Gypsy's Travels

Friday, November 26, 2010

Japanese Journey - Exploring Takeshita Dori

Em and I headed down Takeshita Dori ("dori" is street in Japanese) in the early evening and discovered that it was dark by 5:30. The small shops were filled with young teens stopping by on their way home from school, young couples out for a walk, and busy, busy people rushing to whoknowswhere.

I was trying to take a photo of Em when a kind gentleman offered to take one of us together. His English was excellent and he chatted about the time he had spent in California. (Did I mention she LOVED her hat and wore it everywhere?)

Almost everyone spoke at least a little English and several who offered help at various times during our stay, spoke very well. Others, like the gaggle of school girls from whom we asked directions, managed to come up with some very basic English words they had learned in school, emphasized with a lot of giggling. My Japanese was even more basic and really sent them into hysterics. They probably had a good time relating their experience in their next English class.
As we continued our exploration of Takeshita Dori, we discovered that almost anything can be purchased from a vending machine. They are found on almost every street corner and there appears to be no problem with vandalism. We found the Japanese people to be very honest and polite. We never felt unsafe on the streets, even at night....not that we were out that late, mind you.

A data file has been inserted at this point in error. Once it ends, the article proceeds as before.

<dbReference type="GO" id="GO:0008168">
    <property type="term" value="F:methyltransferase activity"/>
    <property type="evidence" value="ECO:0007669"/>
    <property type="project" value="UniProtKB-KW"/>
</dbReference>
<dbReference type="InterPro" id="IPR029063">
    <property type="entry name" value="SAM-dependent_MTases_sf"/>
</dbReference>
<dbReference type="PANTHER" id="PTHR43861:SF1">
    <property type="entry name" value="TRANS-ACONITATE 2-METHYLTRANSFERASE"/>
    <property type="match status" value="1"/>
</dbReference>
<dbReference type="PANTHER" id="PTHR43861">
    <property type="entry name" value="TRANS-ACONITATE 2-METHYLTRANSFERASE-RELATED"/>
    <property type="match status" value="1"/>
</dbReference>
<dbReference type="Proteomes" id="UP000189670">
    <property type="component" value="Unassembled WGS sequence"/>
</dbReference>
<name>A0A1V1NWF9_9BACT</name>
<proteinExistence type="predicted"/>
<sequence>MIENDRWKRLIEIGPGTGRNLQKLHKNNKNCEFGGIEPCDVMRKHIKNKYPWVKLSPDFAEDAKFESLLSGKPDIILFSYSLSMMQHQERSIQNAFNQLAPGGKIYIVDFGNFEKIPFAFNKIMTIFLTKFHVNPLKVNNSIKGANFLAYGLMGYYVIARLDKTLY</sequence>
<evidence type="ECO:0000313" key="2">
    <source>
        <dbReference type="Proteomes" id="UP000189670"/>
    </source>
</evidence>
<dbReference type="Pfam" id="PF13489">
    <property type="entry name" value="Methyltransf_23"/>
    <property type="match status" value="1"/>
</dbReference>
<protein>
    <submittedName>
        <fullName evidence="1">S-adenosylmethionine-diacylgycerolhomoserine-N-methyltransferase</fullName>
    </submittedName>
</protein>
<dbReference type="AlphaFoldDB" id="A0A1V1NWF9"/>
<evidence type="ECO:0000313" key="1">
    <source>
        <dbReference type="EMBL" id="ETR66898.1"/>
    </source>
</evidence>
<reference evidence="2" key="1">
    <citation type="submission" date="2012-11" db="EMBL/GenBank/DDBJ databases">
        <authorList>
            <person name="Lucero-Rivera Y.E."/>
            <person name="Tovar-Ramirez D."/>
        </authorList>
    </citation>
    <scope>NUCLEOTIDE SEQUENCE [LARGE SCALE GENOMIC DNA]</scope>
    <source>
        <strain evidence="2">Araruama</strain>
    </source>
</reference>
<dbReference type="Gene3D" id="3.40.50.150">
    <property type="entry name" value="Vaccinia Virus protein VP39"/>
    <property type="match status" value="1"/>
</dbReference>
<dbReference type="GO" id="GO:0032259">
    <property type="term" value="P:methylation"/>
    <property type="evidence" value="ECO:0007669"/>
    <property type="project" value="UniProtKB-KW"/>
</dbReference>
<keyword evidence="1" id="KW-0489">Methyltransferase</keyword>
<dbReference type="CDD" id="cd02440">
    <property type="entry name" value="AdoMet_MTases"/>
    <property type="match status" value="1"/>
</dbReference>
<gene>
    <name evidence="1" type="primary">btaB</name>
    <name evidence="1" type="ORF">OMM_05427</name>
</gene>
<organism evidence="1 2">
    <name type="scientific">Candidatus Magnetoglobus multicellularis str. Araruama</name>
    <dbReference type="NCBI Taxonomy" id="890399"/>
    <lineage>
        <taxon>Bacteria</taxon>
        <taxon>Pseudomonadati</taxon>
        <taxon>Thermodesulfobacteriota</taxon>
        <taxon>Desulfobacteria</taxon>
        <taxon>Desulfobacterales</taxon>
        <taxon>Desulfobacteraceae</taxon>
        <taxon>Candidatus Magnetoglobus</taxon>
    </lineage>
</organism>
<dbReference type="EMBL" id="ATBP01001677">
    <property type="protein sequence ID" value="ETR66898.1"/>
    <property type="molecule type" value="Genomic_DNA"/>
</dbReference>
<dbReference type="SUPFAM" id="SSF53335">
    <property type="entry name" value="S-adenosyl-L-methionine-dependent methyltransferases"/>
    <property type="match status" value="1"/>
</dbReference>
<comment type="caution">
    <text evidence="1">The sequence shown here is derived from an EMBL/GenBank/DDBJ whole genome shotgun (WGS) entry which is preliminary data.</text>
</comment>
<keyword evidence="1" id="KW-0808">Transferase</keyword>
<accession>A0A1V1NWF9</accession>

Small shops lined the passageways, tucked in close like cinnamon rolls in a package, displaying just enough to entice the shoppers. Most specialized in one particular this shop filled with a variety of socks.

Leaving the shopping area, we wandered into an area where masses of people were gathering. Our limited communication skills and the high noise level were not conducive to the exchange of information, but the streets were roped off and a "security" person kept pointing to an area and motioning us to wait and watch - this amid a flow of shouted Japanese completely unintelligible to us. We found a likely spot and waited.
We were soon treated to a parade of costumed people, most with loud instruments of some sort to accompany their"singing". Over-sized drums on a rolling rack required so much effort, that the drummers changed places as they stepped along.
Hundreds (or more) of people lined the route for a relatively short parade. Fortunately, Em and I were a tad taller than most of the natives, so we could see some of the action. We never did discover what the parade was about, but it seemed likely it was Jidai Matsuri.
There was one huge float with mean-looking "warriors" which dominated the parade. and the various costumes indicated it might be part of "Culture Day."
We ended the evening with dinner at a restaurant we discovered on our walk - Wolfgang Puck. The name was quite recognizable, but the food was local and very tasty.

This short video will give you some idea of the parade and crowd.

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